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. Ward v. Quebec (Commission des droits de la personne et des droits de la jeunesse)

In Ward v. Quebec (Commission des droits de la personne et des droits de la jeunesse) (SCC, 2021) the Supreme Court of Canada faced an interesting conflict between the dual quasi-constitutional 'rights and freedoms' of expression and equality (ie. non-discrimination). The case was brought to the Quebec equivalent to a human rights Commission (Commission des droits de la personne et des droits de la jeunesse) under the provincial Charter of Human Rights and Freedoms, but the court openly acknowledged that Charter law dealt with the same issues and that they should strive to establish consistent law in these important areas.

The case involved a physically disabled child entertainer being ridiculed for features of his physical disability by a comedian. One joke even focussed on the possibility of his being drowned.

While the case drew significant media attention for it's compelling facts, much of it turned on the structure of the Quebec human rights and freedoms statute. The Supreme Court took the oppourtunity to re-direct a line of Quebec cases that both effectively dispensed with any causation of 'damage' requirement [I use the term 'damage', but more accurately in the context the harm is "social effects of discrimination, such as the perpetuation of prejudice or disadvantage": para 28], and with a requirement that the two rights be 'balanced' against each other. It then proceeded to do both of those things - ie. consider damage and balancing.

On damages, the case relied heavily on a previous Saskatchewan Charter case, Saskatchewan (Human Rights Commission) v. Whatcott (SCC, 2013) which - with similar expression-discrimination 'balancing' task (here, pamphlets vilifying gays) - struck down portions of the Saskatchewan human rights statute that prohibited expression that "ridicules, belittles or otherwise affronts the dignity" of the complainant. However the court sustained that portion that dealt with "hatred" - albeit on a narrow reading. The strike-down aspect was basically justified on the general 'tolerance' accorded expression in our legal system, and "hatred" was read-down to “the most extreme type of expression that has the potential to incite or inspire discriminatory treatment against protected groups on the basis of a prohibited ground” (Whatcott, para. 48).

The court obviously viewed the impugned expression in Ward as properly categorized as 'ridicule', and thus - consistent with the result in Whatcott - would not locate this expression as 'hatred', which would have made it legally discriminatory. The court also drew the distinction between individual targeting (the facts here) and collective targeting (presumably all disabled person), as further justification for ruling against the complainant. Throughout the case, the court lamented the fact that the litigation had not been commenced as a defamation action - obviously preferring that remedy.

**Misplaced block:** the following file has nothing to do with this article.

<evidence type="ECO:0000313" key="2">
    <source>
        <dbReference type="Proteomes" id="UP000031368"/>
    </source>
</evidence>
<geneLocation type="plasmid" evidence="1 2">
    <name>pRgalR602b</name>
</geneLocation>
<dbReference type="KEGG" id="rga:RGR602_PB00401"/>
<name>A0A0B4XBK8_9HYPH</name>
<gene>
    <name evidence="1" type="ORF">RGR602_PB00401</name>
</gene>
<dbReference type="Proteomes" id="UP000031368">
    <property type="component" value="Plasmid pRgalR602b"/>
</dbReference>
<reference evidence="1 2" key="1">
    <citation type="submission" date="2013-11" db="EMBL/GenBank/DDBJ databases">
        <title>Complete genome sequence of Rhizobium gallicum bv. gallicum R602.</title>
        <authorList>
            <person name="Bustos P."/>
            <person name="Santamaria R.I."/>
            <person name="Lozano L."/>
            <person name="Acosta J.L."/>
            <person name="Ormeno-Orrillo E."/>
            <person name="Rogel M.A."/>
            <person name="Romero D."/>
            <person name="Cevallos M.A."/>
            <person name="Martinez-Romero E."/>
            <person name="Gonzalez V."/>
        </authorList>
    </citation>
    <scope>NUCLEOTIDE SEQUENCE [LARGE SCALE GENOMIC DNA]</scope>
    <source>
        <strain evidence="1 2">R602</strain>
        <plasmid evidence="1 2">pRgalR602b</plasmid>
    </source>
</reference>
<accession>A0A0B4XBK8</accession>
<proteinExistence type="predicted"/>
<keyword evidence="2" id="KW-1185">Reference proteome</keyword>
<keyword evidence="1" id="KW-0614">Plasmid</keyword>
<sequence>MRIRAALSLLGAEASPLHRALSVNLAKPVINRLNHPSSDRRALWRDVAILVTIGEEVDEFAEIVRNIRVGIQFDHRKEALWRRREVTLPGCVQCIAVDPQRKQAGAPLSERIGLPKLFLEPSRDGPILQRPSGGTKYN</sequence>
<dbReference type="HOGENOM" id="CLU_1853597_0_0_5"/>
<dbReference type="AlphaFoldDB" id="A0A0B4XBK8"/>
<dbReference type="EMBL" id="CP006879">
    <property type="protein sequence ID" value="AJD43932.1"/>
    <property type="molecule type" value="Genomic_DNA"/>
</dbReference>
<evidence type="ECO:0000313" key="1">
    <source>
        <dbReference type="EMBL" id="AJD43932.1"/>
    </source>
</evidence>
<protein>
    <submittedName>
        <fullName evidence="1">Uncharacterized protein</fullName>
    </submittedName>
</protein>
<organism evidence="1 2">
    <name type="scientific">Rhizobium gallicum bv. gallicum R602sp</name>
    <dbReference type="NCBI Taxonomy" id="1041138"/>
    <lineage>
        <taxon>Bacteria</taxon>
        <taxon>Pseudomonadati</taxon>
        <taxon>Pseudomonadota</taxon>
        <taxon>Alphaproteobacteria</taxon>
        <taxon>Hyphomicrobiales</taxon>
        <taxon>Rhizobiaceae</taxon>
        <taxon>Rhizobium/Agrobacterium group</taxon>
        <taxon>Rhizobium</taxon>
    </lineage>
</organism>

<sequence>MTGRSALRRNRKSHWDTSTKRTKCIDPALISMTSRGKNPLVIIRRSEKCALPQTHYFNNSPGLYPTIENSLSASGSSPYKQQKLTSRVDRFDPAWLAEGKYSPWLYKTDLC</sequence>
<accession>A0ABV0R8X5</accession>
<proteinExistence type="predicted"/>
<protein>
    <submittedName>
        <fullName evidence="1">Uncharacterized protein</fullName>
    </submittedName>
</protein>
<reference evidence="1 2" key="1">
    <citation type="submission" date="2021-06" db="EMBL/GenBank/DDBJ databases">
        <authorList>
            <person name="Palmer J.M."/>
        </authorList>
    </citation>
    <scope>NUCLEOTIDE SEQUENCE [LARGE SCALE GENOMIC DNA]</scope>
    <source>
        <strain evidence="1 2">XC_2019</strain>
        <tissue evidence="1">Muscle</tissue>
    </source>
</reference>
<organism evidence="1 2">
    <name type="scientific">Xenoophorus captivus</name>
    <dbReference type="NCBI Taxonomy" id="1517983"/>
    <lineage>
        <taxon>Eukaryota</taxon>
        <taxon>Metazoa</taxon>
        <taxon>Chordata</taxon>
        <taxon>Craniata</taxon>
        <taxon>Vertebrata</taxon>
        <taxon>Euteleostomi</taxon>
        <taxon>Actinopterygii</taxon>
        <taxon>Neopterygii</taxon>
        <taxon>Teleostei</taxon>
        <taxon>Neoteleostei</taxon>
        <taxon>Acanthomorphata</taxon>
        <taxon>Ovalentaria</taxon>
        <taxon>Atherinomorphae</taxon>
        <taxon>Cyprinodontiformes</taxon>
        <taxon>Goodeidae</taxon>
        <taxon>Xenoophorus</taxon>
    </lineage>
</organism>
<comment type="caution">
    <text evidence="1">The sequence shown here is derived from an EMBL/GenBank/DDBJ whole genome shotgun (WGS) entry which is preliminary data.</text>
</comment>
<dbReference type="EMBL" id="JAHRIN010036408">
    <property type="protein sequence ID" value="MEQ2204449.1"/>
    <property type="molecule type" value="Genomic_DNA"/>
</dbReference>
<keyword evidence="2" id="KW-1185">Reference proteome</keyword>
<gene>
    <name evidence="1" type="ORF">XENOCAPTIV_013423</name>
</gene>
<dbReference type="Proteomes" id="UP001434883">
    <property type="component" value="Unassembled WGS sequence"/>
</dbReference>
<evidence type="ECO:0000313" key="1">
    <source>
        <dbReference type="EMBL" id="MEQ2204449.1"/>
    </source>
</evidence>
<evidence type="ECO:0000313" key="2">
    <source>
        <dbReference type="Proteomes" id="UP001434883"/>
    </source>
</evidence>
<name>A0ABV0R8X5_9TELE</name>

In the result, it seems obvious that the court is recommending in future a defamation remedy for such non-hatred, individual-directed expression - throwing the law into the legal mess that we have been left with after Bhadauria (no lawsuits for discrimination) by forcing people to further and further hair-splitting. Disabled people who are insulted, even if the insult is directly-based on their disability, will have to accurately predict each court's predilection on this jurisdiction issue. As though physically disabled people didn't have enough problems coping with an overwhelmingly able-bodied-favouring world.

In my view the weakest aspect of the tribunal's ruling below is that the comedian "had made comments concerning Mr. Gabriel’s disability, although he had not chosen Mr. Gabriel because of his disability" as though this were somehow excusing of the magnitude of the ridicule [para 16]. It was plain - and the Supreme Court seems to agree with me [para 91] - that the comedian overtly sought out and integrated into his routine issues that would challenge levels of social tolerance, and it is difficult to believe that he was ignorant of the effect of his choice of targets as he planned this 'untouchables' routine. However the court tolerated this tribunal finding out of a disengenuous appellate deference.

I suppose my main objection to the result in this case should have been expressed when Whatcott came down in 2013, as both gays (Whatcott) and disabled people (Ward) (the latter of which I count myself) are - like most typical human-rights code protected categories - similar in that they don't 'chose to be that way', and in that sense are equally 'innocent' and deserving of protection. That would have been the time to argue against the 'hatred'-only prohibition of expression against those on the human-rights protected list. But - to my shame - I wasn't disabled in 2013 and so did not focus on Whatcott.

However, in hindsight, it seems that an appropriate concession to even the very high status accorded expression in our culture that such constitutionally (and quasi-constitutionally) meritorious groups would be that open, disability-directed ridicule be prohibited, even if by the relatively weak remedies of provincial HR statutes.

Perhaps this is what the court alludes to when it gives itself a legal 'out' in the following passage:
[63] In our view, limits on freedom of expression are also justified where it is used to disseminate expression that, even if it does not fully meet the definition of hatred set out in Whatcott, nonetheless forces certain persons “to argue for their basic humanity or social standing, as a precondition to participating in the deliberative aspects of our democracy” (Whatcott, at para. 75; see also Keegstra, at p. 765). As Professor Waldron writes: